Sources of content that can be useful as social media strategy is formulated include social groups within industry, trade associations, industry magazines, and internally available reports and papers. A successful strategy will take note of where content is located and how stakeholders and customers access it in order to develop strategies that complement or set industry trends and let content become available to all.

Social Media Strategies and Need to Evaluate Strategies

Social media strategy needs to be actionable and measurable, so it can be translated into a plan that can be implemented and evaluated. Diverse goals can be pursued with strategies, and various social media platforms offer different information sharing and interactive possibilities. Evaluating media strategies amounts to a great extent to assessing the value propositions provided by selected social media formats.

Mangolda describes strategies that help achieve a range of marketing goals. They include options to implement platforms, such as company-sponsored blogs, where customers can exchange experiences about a service or product; launch online polls that seek feedbacks from clients; offer exclusive propositions such as special deals; launch platforms that provide important opportunities and implement those of them that underline comparative advantages such as special price, size or value. Marketers need to ensure that strategies provide valuable possibilities and that they can be effectuated and measured.

Evaluation of Social Media Strategy Effectiveness

Estimating the success rate of social media strategy allows marketers to gather information on company’s visibility and performance, something that was not possible with traditional media. The “financial” and “non-financial” dichotomy helps evaluate social media strategies’ effectiveness. It is desirable that strategies bring financial and non-financial value as the dichotomy suggests. Evaluating non-financial effectiveness is relevant to instances when social media participants are only fans or followers. The criteria for assessing non-financial value are the level of activity on social media pages, the volume of social actions, and participation level, while financial value metrics include the number of sales transactions and new customers reached. An effective social media strategy will bring both financial and non-financial value.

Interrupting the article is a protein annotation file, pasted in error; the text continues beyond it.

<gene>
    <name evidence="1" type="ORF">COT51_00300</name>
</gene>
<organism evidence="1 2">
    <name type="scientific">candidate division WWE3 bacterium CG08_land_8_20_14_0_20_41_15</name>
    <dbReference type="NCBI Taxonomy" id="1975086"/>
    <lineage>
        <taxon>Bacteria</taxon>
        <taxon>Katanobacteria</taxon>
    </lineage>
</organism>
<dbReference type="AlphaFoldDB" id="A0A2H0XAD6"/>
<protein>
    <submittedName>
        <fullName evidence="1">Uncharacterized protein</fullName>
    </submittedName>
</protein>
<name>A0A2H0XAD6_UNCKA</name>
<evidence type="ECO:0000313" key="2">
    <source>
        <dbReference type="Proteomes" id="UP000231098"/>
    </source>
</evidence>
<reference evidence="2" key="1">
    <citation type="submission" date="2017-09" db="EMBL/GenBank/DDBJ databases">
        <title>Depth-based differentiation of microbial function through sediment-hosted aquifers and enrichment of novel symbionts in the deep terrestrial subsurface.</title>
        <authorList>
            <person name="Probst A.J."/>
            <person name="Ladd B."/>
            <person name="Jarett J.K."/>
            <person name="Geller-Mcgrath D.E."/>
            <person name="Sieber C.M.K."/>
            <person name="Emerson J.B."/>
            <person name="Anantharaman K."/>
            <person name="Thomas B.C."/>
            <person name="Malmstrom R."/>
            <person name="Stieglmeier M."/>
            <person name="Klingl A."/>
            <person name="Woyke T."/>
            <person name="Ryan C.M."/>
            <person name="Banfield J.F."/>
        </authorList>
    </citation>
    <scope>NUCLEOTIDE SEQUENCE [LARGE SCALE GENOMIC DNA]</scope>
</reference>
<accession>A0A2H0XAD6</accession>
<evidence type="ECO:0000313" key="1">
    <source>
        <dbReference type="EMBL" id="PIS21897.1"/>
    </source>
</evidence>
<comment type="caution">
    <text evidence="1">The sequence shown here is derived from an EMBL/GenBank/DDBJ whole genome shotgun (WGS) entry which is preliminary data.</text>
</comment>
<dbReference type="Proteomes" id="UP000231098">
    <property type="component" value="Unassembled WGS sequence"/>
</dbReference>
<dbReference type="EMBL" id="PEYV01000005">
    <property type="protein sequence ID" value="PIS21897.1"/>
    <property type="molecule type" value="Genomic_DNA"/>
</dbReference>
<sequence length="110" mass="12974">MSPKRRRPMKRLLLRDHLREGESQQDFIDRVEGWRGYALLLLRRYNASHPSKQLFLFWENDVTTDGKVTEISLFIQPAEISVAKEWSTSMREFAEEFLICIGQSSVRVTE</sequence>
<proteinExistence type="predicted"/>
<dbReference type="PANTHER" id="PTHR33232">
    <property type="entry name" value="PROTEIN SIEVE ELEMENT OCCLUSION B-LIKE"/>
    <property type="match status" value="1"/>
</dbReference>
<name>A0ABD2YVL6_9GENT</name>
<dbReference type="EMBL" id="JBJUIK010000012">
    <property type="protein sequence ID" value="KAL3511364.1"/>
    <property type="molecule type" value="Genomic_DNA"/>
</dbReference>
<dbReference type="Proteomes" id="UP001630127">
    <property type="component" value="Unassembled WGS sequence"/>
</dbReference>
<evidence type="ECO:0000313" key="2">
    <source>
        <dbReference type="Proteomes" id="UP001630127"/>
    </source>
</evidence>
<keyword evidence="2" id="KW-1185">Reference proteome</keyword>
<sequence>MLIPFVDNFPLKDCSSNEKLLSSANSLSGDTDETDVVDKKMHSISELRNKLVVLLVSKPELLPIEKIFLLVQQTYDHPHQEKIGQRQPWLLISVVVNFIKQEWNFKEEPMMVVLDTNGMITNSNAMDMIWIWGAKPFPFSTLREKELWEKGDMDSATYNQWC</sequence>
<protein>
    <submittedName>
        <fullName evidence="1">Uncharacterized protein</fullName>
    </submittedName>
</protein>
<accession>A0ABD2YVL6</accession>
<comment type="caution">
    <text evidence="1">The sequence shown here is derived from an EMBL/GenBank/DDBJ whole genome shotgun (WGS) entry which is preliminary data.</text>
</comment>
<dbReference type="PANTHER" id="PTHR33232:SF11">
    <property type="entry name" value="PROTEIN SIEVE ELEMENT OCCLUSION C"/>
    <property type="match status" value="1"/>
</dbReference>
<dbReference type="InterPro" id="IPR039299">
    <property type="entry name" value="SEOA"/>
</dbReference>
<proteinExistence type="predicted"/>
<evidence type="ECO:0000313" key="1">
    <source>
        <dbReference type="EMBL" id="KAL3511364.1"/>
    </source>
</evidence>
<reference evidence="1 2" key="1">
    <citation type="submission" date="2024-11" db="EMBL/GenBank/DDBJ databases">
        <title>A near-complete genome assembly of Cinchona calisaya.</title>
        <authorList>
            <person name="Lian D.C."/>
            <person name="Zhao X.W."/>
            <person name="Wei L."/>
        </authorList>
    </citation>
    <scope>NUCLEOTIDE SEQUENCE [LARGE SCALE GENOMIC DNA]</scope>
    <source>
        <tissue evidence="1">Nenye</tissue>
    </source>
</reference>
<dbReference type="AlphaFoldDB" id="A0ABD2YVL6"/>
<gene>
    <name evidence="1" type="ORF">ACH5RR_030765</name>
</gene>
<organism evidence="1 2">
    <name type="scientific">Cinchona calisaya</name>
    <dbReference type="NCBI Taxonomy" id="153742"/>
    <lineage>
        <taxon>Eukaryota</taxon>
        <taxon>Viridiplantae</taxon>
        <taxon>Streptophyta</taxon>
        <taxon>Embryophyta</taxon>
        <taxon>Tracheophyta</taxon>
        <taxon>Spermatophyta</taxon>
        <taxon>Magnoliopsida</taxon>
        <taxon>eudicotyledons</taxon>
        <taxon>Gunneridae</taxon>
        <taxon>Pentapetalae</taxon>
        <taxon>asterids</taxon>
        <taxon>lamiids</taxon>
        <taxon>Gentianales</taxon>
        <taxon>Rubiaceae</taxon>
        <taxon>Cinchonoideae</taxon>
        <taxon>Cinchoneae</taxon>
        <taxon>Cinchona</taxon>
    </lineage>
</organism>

Examples of Social Media Strategy

Successful social media strategy examples include a Facebook campaign to reach prospective customers and enlist them. The analyzed social media campaign had a goal of reaching at least 250 clients. Marketing tactic was two-fold and consisted of offering one discount on purchasing company’s products via online store and another discount for sharing the information about the program via Facebook. Evaluation metrics encompass reckoning up the number of new Facebook connections, the number of shares of this content, and the number of sales that took place within the strategy’s implementation timeframe. The strategy was effective as it was actionable, measurable and brought non-business and business value. It resulted in new connections and shared information as well as in sales. As this example illustrates, offering exclusive experiences and engaging customers in conversations about company’s proposals on a platform where hundreds of potential clients communicate can be an effective way to increase sales, expand customer base and increase market share.

Successful instances of social media campaigns are limited to privately held corporations. Wells and Wint state that personal contacts are a common source of investment information. The reason for this is that customers need to be sure that the right product or service is purchased. As not much research is available to conduct on social media marketing of public companies, the effect of new communications paradigm on the latter is undetermined and necessitates further study.

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Conclusions

With the advance in new media technologies and an increased participation of consumers in conversations about services and products that indicate a new communication paradigm, marketers need to redefine the place of social media in their marketing activities. Integrating social media necessitates ensuring that company-sponsored sources correspond to its mission and coordinate with other content, which can be achieved when viewing social media within a content ecosystem. Social media strategy components must target needed customers and be aware of social media environment where stakeholders operate. Chosen social media strategy needs to respond to marketing goals, be actionable, measurable and create non-business and business value. Available research indicates that social media communications affect the role of social media in marketing of private corporations. Yet, private companies may cooperate with the public sector in diversifying promotional activities aimed at encouraging investments. Further research would yield insight into how social media could be relevant for marketing communications of public and private companies.